Planning, Conducting And Evaluating Educational Research

2637 words - 11 pages

The planning that occurs behind educational research is an intricate process thus in addition to establishing a research problem and purpose and reviewing literature, inquirers must determine the best experimental design that fits their needs. Even though experiments may share characteristics, “their use and application vary depending on the type of design used” (Creswell, 2008, p. 310). Therefore understanding the types of experimental designs commonly used to inquiry about educational thematic is useful to identify the design whose approach will contribute the success of the research. The two major umbrellas of experimental design include between-group and within-group designs, which are further broken down into three subcategories of experimental design according to their characteristics. On the one hand, the between-group design offers an approach in which the inquirer is able to compare two or more clusters of subjects exposed to various degrees of interventions (Creswell, 2008). The between-group design is widely used in various fields given its ability to provide information that compares the interventions to a control group just as majority of the scientific experiments conducted in a science laboratory. In contrast, the within-group design offers an approach geared towards observations of the participants as they themselves become the control of the experiment (Creswell, 2008). Given the distinction among the between-group and within-group designs, it is critical to compare and contrast the six types of experimental design that fall under each of these categories.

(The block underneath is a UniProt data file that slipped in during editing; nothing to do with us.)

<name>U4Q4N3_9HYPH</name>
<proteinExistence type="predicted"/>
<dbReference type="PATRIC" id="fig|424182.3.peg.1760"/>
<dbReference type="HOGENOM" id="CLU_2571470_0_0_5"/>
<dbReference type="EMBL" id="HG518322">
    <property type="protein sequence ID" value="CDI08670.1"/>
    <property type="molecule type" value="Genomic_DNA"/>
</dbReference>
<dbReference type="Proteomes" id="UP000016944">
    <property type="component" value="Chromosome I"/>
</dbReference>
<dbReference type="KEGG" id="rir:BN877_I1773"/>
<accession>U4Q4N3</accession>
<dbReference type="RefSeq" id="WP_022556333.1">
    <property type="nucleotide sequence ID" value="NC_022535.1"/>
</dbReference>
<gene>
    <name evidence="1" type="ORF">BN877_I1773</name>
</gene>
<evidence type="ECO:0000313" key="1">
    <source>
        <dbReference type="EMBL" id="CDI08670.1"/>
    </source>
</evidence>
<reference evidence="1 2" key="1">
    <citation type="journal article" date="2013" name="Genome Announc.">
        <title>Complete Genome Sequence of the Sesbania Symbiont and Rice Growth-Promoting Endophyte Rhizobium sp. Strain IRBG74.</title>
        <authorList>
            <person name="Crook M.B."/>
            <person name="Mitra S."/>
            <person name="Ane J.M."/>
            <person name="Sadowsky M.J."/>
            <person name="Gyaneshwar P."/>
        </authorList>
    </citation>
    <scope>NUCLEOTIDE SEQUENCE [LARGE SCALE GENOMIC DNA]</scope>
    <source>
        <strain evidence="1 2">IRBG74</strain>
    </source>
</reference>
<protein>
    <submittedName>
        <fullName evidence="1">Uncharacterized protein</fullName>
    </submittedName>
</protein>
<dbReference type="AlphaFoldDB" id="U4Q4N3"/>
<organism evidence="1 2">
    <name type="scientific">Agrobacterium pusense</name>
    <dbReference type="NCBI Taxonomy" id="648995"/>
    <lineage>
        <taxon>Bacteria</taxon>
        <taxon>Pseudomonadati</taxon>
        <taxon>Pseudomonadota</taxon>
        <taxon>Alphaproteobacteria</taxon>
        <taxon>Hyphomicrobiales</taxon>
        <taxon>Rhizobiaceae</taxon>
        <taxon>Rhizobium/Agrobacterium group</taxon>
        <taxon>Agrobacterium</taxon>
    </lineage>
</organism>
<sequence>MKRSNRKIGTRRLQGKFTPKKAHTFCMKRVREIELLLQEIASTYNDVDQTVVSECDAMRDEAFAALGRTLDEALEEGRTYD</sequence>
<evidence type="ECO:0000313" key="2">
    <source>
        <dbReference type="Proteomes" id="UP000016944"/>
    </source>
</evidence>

The differences in characteristics of design further subcategorize the between-group design into three experimental designs that include true experiment, quasi-experiment, and factorial (Creswell, 2008). Though these three designs share, common characteristics that classify them as between-group designs these also share commonalities with one only other group as well. In the case of the characteristics shared by true experiment, quasi-experiment, and factorial designs, these include the comparison of two or more groups of individuals, measuring the dependent variable once, and the use the same tool as the control in the experiment (Creswell, 2008). Despite the similarities shared by the three designs, in some cases, two out of the three experimental designs share a characteristic. For example, the true experiment and quasi-experiment share the same number of interventions used in their experimental design. Whereas these two designs “manipulate at least one condition of an independent variable,” the factorial design manipulates at least two or more interventions (Creswell, 2008, p. 305). In this case, a researcher may opt to look only at one form of the condition investigated to have an effect on the dependent variable that is relevant to a true or quasi-experiment. Perhaps in a future study, the same researcher may want to investigate the effect of the condition...